Description of work A certain religiosity is contained in the oeuvre of Anna Hulačová. She previously worked with linden wood and honeycombs, and at present makes sculptures of concrete and complements them with drawing in pencil. Hulačová herself says about her sculptures: ‘There is an internal contradiction manifested by the material contrast between the contradictions of wet/dry, flat/curved, historical/futuristic, gentle/brutal.’ Hulačová’s imaginary figures have faces that are usually covered by the masks that make up their characters. In the bodies of these organisms, whose forms are transformed into the form of a man, insect or plant, there are cavities where the organic substance lives: ‘It is the primary layer of life embodying nature, the basic essence within their bodies. Like a soul, an intangible element, which can be a kind of primitive DNA code.’ Her primarily figurative works embody an idiosyncratic aesthetics blurring boundaries between the past and the future, in which Surrealistic elements are combined with post-internet digital prints. The combination of natural and industrial materials in her work implies an intentional ambiguity, characterized by contrasting techniques and themes that stems from a certain attempt at reconciliation: how to redefine the meaning of figural art.
Bio Born in 1984, Anna Hulačová graduated from the Academy of Fine Arts in Prague in 2012. She lives and works in Prague. Her work has been shown in international exhibitions at venues including the National Gallery in Prague, Palais de Tokyo in Paris, Baltic Triennial in Vilnius, Meyer Riegger gallery in Berlin and Fondation Louis Vuitton.
Press: NY Times: Her aunt, Zdenka Kucerova, who is a beekeeper back in Ms. Hulacova’s home village of Kasejovice (about a 90-minute drive southwest of Prague), has also had a hand in helping the 34-year-old artist with her conceptual art over the years. They designed a way for Ms. Hulacova to put some of her works, with hollowed-out middles, on top of beehives so the bees over time created intricate honeycombs inside the cavities of her sculptures. Ms. Hulacova — a keen environmentalist — and her aunt also made sure that once the sculptures were removed, there was little disruption to the bees and hives. Citation (excerpt): Brownell, Ginanne. ‘A Czech Artist Sends Her Message to Hong Kong.” The New York Times, 27 Mar 2019. https://ginannebrownell.com/new-york-times-a-czech-artist-sends-her-message-to-hong-kong/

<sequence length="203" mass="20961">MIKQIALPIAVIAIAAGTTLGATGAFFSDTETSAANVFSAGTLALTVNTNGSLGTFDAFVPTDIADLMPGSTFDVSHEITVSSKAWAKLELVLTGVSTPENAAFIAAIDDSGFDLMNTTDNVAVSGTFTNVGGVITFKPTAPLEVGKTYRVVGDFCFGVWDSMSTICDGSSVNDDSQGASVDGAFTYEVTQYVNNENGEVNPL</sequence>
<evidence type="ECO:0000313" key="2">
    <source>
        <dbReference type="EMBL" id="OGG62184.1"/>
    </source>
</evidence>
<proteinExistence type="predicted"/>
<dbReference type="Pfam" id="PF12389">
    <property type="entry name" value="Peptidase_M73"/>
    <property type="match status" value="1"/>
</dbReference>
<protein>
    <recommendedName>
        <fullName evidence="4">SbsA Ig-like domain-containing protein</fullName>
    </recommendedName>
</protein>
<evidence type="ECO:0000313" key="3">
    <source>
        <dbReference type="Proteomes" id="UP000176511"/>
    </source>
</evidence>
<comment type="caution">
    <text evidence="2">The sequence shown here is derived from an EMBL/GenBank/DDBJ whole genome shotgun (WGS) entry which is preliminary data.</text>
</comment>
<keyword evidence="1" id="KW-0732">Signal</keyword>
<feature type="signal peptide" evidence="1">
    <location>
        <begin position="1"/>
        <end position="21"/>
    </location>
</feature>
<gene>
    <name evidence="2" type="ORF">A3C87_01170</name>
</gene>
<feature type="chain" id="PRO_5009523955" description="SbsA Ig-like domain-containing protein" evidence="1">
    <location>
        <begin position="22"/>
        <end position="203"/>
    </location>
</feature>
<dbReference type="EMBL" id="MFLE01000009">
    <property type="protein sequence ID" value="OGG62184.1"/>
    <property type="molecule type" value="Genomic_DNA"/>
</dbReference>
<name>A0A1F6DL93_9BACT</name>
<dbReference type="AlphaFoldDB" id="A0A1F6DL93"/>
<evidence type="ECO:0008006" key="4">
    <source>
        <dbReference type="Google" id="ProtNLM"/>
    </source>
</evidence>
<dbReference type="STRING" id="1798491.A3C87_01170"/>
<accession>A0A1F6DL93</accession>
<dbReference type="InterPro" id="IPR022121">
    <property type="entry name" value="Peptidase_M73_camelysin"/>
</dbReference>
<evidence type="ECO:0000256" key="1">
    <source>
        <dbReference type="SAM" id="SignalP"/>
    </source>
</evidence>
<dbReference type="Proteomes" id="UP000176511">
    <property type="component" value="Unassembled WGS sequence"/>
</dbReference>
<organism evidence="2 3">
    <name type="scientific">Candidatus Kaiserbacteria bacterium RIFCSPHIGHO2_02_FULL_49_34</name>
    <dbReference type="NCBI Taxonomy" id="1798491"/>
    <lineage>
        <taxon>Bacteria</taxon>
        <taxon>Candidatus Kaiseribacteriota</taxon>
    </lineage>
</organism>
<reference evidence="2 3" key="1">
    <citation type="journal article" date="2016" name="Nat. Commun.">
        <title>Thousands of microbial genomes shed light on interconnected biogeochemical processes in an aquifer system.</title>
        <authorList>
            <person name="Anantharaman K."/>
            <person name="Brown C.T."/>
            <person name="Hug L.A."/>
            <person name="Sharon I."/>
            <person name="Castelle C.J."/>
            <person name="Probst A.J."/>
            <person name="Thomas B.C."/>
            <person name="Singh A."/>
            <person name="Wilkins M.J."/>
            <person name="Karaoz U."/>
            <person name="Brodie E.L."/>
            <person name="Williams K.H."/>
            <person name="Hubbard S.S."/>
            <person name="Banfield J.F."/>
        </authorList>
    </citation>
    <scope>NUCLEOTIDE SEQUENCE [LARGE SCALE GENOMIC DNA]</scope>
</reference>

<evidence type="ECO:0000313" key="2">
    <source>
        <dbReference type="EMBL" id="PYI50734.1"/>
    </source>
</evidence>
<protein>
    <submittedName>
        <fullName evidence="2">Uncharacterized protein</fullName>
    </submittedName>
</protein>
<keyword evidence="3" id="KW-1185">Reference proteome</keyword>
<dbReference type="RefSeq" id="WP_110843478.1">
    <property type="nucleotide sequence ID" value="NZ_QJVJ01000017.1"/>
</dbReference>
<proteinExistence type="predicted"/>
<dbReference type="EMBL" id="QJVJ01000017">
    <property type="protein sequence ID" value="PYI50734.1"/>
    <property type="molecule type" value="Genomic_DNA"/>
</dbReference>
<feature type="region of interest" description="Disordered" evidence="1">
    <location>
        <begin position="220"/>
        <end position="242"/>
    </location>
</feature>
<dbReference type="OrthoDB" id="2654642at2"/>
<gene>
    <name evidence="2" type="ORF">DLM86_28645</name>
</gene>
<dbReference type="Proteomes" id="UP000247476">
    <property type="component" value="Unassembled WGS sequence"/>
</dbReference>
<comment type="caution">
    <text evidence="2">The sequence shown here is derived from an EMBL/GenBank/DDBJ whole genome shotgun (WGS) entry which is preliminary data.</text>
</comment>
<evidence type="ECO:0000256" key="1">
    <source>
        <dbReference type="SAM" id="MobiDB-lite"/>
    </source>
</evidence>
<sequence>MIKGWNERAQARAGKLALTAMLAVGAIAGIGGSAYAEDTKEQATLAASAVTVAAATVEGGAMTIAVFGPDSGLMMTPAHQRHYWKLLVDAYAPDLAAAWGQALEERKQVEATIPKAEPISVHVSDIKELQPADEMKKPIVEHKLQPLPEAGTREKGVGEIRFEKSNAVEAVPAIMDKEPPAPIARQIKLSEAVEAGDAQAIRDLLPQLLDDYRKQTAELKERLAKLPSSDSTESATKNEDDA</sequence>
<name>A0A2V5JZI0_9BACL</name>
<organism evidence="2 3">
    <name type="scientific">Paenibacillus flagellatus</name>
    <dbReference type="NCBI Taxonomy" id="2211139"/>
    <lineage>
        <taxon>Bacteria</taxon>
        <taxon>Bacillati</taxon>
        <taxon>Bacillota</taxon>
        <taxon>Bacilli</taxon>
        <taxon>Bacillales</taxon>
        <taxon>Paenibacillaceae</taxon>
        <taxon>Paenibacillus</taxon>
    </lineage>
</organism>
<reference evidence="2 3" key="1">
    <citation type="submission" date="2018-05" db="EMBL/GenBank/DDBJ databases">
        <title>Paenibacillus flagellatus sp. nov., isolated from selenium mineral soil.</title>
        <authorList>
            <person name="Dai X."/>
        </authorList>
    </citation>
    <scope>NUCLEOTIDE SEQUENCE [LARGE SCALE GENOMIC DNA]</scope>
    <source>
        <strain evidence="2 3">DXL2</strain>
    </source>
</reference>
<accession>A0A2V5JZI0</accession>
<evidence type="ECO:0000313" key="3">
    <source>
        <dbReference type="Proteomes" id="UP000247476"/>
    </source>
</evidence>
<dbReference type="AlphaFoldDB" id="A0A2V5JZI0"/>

Art Basel: ‘Mutation is everywhere. We live in a sci-fi world now,’ says the Czech artist Anna Hulačová. The sci-fi reference sounds odd coming from a thirtysomething artist who lives and works in a Czech village and whose father is a carpenter and farmer. Then again, there’s nothing odd about it. Hulačová and her figurative sculptures explore the web of tensions between local and global, utopia and dystopia, organic and digital, evolution and mutation. Her work incorporates traditional or even folkloric techniques as it subtly critiques late capitalism and the technology driving it – from what one could call a post-communist perspective. ‘I like combinations and contrasts,’ explains the artist. Although her sculptures are usually monochromatic in gray, white, or natural linden wood, they are laden with references that span eras, movements, materials, and topics both hot-button and eternal; they are like three-dimensional collages through space, time, and art history. They also explore figuration, which especially during her studies in the 2000s, ran counter to almost-expected sculptural abstraction. ‘I’m interested in working with a representative of what existed in the past, what defined ideology and social ideals in sculpture,’ the artist said in a 2016 Czech film profile, ‘and to compare them to the present.’ Citation (excerpt): Hulačová, Anna. ‘Anna Hulačová, the apprentice carpenter turned rising art star.’ Art Basel. https://www.artbasel.com/news/anna-hulacova-hunt-kastner-art-basel-hong-kong-2019
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